Pillars

, Spain The same water drops that fall from the tip of a stalactite deposit more calcite on the floor below, eventually resulting in a rounded or cone-shaped
stalagmite . Image:Witchs Finger Carlsbad Caverns.jpg, upThe “Witch’s Finger” in the Greek , from , "dropping, trickling") is a type of rock formation that rises from the floor of a cave due to the accumulation of material Deposition (geology), de ...
. Unlike stalactites, stalagmites never start out as hollow "soda straws". Given enough time, these formations can meet and fuse to create a
speleothem :''For secondary deposits, derived from concrete, lime, or mortar, outside the cave environment, see Calthemite''. Speleothems,( Help:IPA/English, /ˈspiːliːəθɛm/; Ancient Greek) are mineral deposits that accumulate over time within caves. ...
of calcium carbonate known as a pillar, column, or stalagnate.


Lava stalactites

Another type of stalactite is formed in lava tubes while
lava of pāhoehoe lava, Hawaii, United States , Iceland in 1984 Lava is molten Rock (geology), rock (magma) that has been expelled from the interior of a terrestrial planet (such as Earth) or a Natural satellite, moon. Magma is generated by the inte ...
is still active inside. The mechanism of formation is the deposition of material on the ceilings of caves, however with lava stalactites formation happens very quickly in only a matter of hours, days, or weeks, whereas limestone stalactites may take up to thousands of years. A key difference with lava stalactites is that once the lava has ceased flowing, so too will the stalactites cease to grow. This means that if the stalactite were to be broken it would never grow back. The generic term ''lavacicle'' has been applied to lava stalactites and stalagmites indiscriminately and evolved from the word icicle. Like limestone stalactites, they can leave lava drips on the floor that turn into lava stalagmites and may eventually fuse with the corresponding stalactite to form a column. Shark tooth stalactites The shark tooth stalactite is broad and tapering in appearance. It may begin as a small driblet of lava from a semi-solid ceiling, but then grows by accreting layers as successive flows of lava rise and fall in the lava tube, coating and recoating the stalactite with more material. They can vary from a few millimeters to over a meter in length. Splash stalactites As lava flows through a tube, material will be splashed up on the ceiling and ooze back down, hardening into a stalactite. This type of formation results in an irregularly-shaped stalactite, looking somewhat like stretched taffy. Often they may be of a different color than the original lava that formed the cave. Tubular lava stalactites When the roof of a lava tube is cooling, a skin will form that traps semi-molten material inside. Trapped gases force lava to extrude out through small openings that result in hollow, tubular stalactites analogous to the soda straws formed as depositional speleothems in solution caves, The longest known is almost 2 meters in length. These are common in Hawaiian lava tubes and are often associated with a drip stalagmite that forms below as material is carried through the tubular stalactite and piles up on the floor beneath. Sometimes the tubular form collapses near the distal end, most likely when the pressure of escaping gases decreased and still-molten portions of the stalactites deflated and cooled. Often these tubular stalactites will acquire a twisted, vermiform appearance as bits of lava crystallize and force the flow in different directions. These tubular lava helictites may also be influenced by air currents through a tube and point downwind.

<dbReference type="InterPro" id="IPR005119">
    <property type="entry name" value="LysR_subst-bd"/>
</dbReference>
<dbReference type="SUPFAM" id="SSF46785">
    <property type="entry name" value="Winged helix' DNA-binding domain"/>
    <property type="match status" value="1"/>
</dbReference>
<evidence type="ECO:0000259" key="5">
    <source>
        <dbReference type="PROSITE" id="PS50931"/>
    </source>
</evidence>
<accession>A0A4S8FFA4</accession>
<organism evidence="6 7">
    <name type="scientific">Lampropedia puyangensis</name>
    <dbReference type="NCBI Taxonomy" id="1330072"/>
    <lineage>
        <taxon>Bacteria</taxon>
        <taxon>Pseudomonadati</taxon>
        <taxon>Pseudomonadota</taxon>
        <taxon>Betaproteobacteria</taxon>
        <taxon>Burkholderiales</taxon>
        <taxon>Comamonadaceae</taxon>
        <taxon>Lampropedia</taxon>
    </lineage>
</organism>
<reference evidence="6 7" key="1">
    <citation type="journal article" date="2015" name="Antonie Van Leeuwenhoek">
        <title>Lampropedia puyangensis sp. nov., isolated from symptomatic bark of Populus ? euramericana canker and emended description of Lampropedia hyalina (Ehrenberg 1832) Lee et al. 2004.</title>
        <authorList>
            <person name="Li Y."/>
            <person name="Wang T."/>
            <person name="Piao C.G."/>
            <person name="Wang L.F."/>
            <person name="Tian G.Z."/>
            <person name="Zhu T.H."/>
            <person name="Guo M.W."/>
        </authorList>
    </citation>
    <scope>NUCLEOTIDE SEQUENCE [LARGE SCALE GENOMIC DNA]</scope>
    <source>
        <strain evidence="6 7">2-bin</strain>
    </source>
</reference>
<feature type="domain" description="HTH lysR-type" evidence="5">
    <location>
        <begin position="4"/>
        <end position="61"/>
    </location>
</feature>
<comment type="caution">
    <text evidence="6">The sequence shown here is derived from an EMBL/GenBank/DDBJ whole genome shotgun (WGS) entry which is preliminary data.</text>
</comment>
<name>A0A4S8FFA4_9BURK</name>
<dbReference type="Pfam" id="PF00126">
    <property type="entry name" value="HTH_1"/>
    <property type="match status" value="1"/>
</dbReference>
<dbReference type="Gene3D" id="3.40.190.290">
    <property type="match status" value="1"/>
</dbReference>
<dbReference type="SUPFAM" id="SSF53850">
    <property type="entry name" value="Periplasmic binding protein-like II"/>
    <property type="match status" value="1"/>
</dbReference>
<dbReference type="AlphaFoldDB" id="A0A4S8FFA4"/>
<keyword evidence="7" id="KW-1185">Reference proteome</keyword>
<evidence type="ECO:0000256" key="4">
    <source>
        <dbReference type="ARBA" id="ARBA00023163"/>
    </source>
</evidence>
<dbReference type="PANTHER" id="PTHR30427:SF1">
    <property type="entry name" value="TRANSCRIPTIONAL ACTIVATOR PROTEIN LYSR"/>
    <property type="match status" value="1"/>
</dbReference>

Ice stalactites

A common stalactite found seasonally or year round in many caves is the ice stalactite, commonly referred to as icicles, especially on the surface. Water seepage from the surface will penetrate into a cave and if temperatures are below freezing the water will form stalactites. Creation may also be done by the freezing of water vapor. Similar to lava stalactites, ice stalactites form very quickly within hours or days. Unlike lava stalactites however, they may grow back as long as water and temperatures are suitable. Ice stalactites can also form under sea ice when salinity, saline water is introduced to ocean water. These specific stalactites are referred to as brinicles. Ice stalactites may also form corresponding stalagmites below them and given time may grow together to form an ice column.


Concrete stalactites

Image:Mostar interchange concrete stalactites.jpg, Concrete stalactites. Stalactites can also form on concrete, and on plumbing where there is a slow leak and Water hardness, calcium, magnesium or other ions in the water supply, although they form much more rapidly there than in the natural cave environment. These secondary deposits, such as stalactites, stalagmites, flowstone and others, which are derived from the lime, mortar or other calcareous material in concrete, outside of the "cave" environment, can not be classified as "